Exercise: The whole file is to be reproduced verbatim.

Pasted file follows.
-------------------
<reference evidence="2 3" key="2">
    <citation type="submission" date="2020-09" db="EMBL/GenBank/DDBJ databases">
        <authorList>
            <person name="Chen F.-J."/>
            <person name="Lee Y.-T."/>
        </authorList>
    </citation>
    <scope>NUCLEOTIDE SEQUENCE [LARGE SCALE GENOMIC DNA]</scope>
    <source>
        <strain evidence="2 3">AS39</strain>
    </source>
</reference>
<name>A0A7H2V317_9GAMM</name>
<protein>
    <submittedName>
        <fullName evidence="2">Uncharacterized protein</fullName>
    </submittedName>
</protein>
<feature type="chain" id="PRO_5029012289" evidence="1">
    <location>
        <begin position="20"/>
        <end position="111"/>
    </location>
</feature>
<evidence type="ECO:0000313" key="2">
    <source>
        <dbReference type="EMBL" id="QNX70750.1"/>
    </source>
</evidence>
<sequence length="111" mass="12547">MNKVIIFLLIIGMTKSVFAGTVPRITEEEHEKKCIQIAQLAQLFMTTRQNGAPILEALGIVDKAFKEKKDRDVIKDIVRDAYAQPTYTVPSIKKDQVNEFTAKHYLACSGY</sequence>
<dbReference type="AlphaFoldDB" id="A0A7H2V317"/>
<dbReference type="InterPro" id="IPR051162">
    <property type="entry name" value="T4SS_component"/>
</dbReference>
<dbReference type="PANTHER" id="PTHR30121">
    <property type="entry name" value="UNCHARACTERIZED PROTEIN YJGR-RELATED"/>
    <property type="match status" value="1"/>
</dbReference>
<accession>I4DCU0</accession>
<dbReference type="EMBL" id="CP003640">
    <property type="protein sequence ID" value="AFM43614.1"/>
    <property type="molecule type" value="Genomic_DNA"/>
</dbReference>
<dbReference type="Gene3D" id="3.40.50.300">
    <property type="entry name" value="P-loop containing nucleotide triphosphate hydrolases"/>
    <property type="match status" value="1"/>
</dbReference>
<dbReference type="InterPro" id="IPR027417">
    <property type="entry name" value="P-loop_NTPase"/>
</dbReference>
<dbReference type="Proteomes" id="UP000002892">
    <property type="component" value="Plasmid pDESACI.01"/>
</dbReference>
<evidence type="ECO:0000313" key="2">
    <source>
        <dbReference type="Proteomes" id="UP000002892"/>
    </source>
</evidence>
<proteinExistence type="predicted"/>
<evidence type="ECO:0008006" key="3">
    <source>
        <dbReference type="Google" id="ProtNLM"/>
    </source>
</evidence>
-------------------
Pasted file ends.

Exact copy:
<reference evidence="2 3" key="2">
    <citation type="submission" date="2020-09" db="EMBL/GenBank/DDBJ databases">
        <authorList>
            <person name="Chen F.-J."/>
            <person name="Lee Y.-T."/>
        </authorList>
    </citation>
    <scope>NUCLEOTIDE SEQUENCE [LARGE SCALE GENOMIC DNA]</scope>
    <source>
        <strain evidence="2 3">AS39</strain>
    </source>
</reference>
<name>A0A7H2V317_9GAMM</name>
<protein>
    <submittedName>
        <fullName evidence="2">Uncharacterized protein</fullName>
    </submittedName>
</protein>
<feature type="chain" id="PRO_5029012289" evidence="1">
    <location>
        <begin position="20"/>
        <end position="111"/>
    </location>
</feature>
<evidence type="ECO:0000313" key="2">
    <source>
        <dbReference type="EMBL" id="QNX70750.1"/>
    </source>
</evidence>
<sequence length="111" mass="12547">MNKVIIFLLIIGMTKSVFAGTVPRITEEEHEKKCIQIAQLAQLFMTTRQNGAPILEALGIVDKAFKEKKDRDVIKDIVRDAYAQPTYTVPSIKKDQVNEFTAKHYLACSGY</sequence>
<dbReference type="AlphaFoldDB" id="A0A7H2V317"/>
<dbReference type="InterPro" id="IPR051162">
    <property type="entry name" value="T4SS_component"/>
</dbReference>
<dbReference type="PANTHER" id="PTHR30121">
    <property type="entry name" value="UNCHARACTERIZED PROTEIN YJGR-RELATED"/>
    <property type="match status" value="1"/>
</dbReference>
<accession>I4DCU0</accession>
<dbReference type="EMBL" id="CP003640">
    <property type="protein sequence ID" value="AFM43614.1"/>
    <property type="molecule type" value="Genomic_DNA"/>
</dbReference>
<dbReference type="Gene3D" id="3.40.50.300">
    <property type="entry name" value="P-loop containing nucleotide triphosphate hydrolases"/>
    <property type="match status" value="1"/>
</dbReference>
<dbReference type="InterPro" id="IPR027417">
    <property type="entry name" value="P-loop_NTPase"/>
</dbReference>
<dbReference type="Proteomes" id="UP000002892">
    <property type="component" value="Plasmid pDESACI.01"/>
</dbReference>
<evidence type="ECO:0000313" key="2">
    <source>
        <dbReference type="Proteomes" id="UP000002892"/>
    </source>
</evidence>
<proteinExistence type="predicted"/>
<evidence type="ECO:0008006" key="3">
    <source>
        <dbReference type="Google" id="ProtNLM"/>
    </source>
</evidence>